The Maritime History of the Great Lakes
Kingston Chronicle (Kingston, ON), July 4, 1829

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p.1 conclusion of the Welland Canal Company Report; talks about why changes were needed in the design. (3 columns)

p.2 The Rideau Canal - A press of political matter obliged us, most unwillingly, to defer to this late period, the interesting event which took place on the 6th ultimo, on the Line of the Rideau Canal in this immediate vicinity - we allude to the launch of the Steam Boat built under the auspices of Mr. Robert Drummond, the contractor for a considerable section on the line of this highly useful and important work. The Boat, in its present form, is, we understand, intended to pump the water out of the Coffer Dam for the completion of the first Lock out of Lake Ontario, to remove the rubbish from the bottom, and thereby deepen the water in several places between the works of Bytown and Kingston, and finally, to form one of the many which we hope to see navigating the waters of this new and useful channel.

Her dimensions are 80 feet in length, 15 feet breadth of beam, and 6 feet in depth; her power is that of twelve horse, and she had her engine on board when launched. This event fully justifies our impression of the rapidity with which these works are conducted, and the science displayed in every branch of the operation.

One Lock is now nearly completed, and the Dam is allowed to be the best specimen we possess of architectural excellence - and the only one on the line which has been successfully closed. Too much praise cannot be bestowed upon the superintending Military Engineer, (Lieutenant Briscoe) for the indefatigable attendance and scientific skill which he has devoted to the important trust reposed in his judgement; nor can we fully appreciate the disinterested and enterprising spirit which has actuated Mr. Drummond in conscientiously fulfilling every part of his engagement in a work so replete with difficulties and so susceptible of casualties.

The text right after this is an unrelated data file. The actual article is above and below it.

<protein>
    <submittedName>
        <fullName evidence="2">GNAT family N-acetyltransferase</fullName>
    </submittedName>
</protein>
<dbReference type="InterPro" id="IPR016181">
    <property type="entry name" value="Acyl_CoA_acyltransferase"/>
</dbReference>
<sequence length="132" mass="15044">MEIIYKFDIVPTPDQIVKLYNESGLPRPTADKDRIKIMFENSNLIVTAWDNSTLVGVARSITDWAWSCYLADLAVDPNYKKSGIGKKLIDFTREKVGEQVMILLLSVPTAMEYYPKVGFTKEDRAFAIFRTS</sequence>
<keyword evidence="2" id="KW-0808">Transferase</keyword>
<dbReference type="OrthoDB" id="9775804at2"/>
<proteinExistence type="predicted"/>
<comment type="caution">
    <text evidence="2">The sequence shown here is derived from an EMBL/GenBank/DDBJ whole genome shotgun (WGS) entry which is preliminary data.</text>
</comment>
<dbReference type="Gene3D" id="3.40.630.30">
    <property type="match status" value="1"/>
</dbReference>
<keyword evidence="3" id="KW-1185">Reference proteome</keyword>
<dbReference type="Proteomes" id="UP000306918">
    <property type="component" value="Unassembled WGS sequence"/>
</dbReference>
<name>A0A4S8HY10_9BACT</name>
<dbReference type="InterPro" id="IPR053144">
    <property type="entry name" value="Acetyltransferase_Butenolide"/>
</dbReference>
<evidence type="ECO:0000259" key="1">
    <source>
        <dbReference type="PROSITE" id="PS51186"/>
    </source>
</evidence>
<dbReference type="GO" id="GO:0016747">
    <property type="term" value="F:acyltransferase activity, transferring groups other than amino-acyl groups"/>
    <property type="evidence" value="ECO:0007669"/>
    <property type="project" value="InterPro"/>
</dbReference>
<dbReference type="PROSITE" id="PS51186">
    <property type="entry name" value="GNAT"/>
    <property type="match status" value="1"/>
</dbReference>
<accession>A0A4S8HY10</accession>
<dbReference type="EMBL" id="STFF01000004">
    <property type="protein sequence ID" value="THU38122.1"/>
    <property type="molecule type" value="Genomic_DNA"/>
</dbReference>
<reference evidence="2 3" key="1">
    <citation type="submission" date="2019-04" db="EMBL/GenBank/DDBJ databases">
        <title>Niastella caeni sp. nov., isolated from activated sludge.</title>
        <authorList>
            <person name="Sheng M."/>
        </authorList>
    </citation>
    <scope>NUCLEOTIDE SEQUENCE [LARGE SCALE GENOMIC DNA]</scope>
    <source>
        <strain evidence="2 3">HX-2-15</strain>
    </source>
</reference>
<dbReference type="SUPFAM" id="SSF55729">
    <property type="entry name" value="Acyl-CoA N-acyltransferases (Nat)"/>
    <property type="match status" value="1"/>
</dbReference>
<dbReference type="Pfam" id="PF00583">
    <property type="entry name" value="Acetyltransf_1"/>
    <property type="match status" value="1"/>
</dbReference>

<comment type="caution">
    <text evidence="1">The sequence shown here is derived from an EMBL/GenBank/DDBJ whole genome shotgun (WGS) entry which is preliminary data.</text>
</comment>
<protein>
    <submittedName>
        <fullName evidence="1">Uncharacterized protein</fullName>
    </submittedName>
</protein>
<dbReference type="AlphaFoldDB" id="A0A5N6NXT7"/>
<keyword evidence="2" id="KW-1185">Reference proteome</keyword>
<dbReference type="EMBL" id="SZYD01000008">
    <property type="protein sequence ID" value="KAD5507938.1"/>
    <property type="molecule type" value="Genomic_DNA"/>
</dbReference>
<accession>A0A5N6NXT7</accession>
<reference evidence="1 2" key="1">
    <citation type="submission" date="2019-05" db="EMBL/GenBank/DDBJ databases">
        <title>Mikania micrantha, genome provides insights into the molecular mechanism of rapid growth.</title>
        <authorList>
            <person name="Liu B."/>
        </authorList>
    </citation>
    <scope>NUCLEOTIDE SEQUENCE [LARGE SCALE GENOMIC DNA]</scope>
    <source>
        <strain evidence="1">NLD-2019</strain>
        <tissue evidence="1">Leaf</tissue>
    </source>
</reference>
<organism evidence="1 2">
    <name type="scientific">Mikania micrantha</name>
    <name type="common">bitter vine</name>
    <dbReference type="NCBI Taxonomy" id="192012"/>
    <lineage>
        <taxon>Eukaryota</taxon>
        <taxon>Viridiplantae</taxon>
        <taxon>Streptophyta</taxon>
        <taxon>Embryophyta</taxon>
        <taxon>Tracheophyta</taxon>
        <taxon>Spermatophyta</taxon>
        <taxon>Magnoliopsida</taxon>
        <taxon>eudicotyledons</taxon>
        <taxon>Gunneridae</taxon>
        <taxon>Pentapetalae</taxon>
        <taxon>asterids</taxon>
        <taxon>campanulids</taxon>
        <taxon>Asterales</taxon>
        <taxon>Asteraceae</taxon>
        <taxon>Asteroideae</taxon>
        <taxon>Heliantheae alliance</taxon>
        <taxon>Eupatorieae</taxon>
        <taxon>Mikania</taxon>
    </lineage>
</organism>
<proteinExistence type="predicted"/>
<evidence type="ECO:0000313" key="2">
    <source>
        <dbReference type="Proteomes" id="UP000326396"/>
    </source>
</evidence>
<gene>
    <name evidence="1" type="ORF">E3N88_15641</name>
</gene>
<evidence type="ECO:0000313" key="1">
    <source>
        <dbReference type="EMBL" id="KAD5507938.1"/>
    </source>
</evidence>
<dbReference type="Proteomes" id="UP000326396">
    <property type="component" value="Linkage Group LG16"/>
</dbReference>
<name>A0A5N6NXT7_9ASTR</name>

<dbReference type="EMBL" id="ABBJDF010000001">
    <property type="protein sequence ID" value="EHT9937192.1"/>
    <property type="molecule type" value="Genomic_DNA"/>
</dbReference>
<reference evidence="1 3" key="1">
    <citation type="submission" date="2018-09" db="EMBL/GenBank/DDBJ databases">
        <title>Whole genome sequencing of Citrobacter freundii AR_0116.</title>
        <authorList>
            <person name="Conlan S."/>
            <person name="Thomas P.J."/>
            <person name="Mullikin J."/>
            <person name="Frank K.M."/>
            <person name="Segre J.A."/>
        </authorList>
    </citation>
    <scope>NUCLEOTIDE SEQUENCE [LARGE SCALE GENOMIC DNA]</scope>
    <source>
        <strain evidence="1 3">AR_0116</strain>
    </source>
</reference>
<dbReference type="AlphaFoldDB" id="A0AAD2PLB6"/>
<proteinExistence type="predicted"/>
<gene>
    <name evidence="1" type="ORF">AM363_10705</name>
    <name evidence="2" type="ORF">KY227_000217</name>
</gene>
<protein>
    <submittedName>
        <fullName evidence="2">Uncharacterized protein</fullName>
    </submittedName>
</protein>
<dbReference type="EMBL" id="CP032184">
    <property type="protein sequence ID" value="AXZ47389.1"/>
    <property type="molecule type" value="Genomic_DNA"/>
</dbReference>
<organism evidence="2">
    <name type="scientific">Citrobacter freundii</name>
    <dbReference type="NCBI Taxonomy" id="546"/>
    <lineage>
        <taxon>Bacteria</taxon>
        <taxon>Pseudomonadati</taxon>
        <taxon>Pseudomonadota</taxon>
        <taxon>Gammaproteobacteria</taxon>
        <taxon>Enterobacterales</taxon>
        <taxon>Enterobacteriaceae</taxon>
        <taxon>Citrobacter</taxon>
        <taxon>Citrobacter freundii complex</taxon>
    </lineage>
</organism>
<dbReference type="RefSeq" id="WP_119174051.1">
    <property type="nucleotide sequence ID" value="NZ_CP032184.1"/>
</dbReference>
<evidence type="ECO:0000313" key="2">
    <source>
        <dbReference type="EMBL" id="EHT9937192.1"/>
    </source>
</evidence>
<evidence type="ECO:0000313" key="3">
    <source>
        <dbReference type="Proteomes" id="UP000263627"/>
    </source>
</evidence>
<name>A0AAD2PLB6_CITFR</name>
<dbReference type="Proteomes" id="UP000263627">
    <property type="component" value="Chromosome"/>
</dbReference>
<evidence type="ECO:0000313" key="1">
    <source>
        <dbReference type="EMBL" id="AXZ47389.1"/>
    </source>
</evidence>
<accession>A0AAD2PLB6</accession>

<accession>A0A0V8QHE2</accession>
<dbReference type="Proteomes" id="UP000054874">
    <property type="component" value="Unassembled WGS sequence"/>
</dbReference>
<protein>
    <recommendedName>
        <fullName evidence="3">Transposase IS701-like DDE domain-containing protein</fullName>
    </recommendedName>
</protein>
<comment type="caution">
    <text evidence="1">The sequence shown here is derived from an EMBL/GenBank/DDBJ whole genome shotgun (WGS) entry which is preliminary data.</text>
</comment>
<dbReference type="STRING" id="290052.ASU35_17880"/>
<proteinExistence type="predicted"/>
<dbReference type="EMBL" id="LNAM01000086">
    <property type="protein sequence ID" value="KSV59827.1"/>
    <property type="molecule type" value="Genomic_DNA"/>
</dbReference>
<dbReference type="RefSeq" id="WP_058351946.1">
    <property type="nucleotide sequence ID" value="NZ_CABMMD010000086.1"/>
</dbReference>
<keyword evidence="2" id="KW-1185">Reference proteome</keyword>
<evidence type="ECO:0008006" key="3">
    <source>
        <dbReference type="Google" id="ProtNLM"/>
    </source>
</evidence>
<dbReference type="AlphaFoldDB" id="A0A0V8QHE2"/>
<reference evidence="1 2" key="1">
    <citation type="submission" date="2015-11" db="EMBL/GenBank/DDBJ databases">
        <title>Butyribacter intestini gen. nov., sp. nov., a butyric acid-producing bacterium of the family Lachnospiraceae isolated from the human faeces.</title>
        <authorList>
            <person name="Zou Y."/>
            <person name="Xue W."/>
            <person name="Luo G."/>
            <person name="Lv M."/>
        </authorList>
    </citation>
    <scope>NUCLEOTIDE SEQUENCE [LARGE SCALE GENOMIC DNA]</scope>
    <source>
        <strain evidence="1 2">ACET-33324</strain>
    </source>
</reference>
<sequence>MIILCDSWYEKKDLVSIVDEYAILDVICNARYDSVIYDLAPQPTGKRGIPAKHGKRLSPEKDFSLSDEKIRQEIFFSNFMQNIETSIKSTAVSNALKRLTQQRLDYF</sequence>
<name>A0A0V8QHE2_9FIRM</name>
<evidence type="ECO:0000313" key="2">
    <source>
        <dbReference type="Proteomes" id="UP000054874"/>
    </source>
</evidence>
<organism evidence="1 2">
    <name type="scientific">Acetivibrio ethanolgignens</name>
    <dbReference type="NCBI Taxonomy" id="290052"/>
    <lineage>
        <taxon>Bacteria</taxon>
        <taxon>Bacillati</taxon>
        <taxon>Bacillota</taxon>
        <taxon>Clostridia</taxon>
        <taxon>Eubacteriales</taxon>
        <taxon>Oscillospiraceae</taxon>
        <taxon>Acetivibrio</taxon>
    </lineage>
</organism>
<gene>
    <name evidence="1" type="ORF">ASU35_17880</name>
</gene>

We shall have great pleasure in again reverting to the progress of these interesting operations, and of hailing with proportionate delight the continued success of, what we have no hesitation in declaring to be, the best executed and most faithfully performed portion of this highly useful, as well as ornamental, appendage to our Canadian advantages.

The Cataraqui Bridge - one side is now completed; .."the ferry boat has consequently resigned its long exercised functions."

We regret to announce an accident which happened yesterday morning on board the Sir James Kempt steam boat, on her way up. A Fireman, during the night, having occasion to draw up, as is supposed, a bucket of water, unfortunately fell overboard; and though every assistance was promptly afforded, unfortunately sunk. His name was O'Brien. He has left a wife and large family to deplore his premature end.

John McTaggart, Clerk of Works on the Rideau Canal, is now Civil Superintendent of the same.

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July 4, 1829
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Rick Neilson
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Public domain: Copyright has expired according to the applicable Canadian or American laws. No restrictions on use.
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Kingston Chronicle (Kingston, ON), July 4, 1829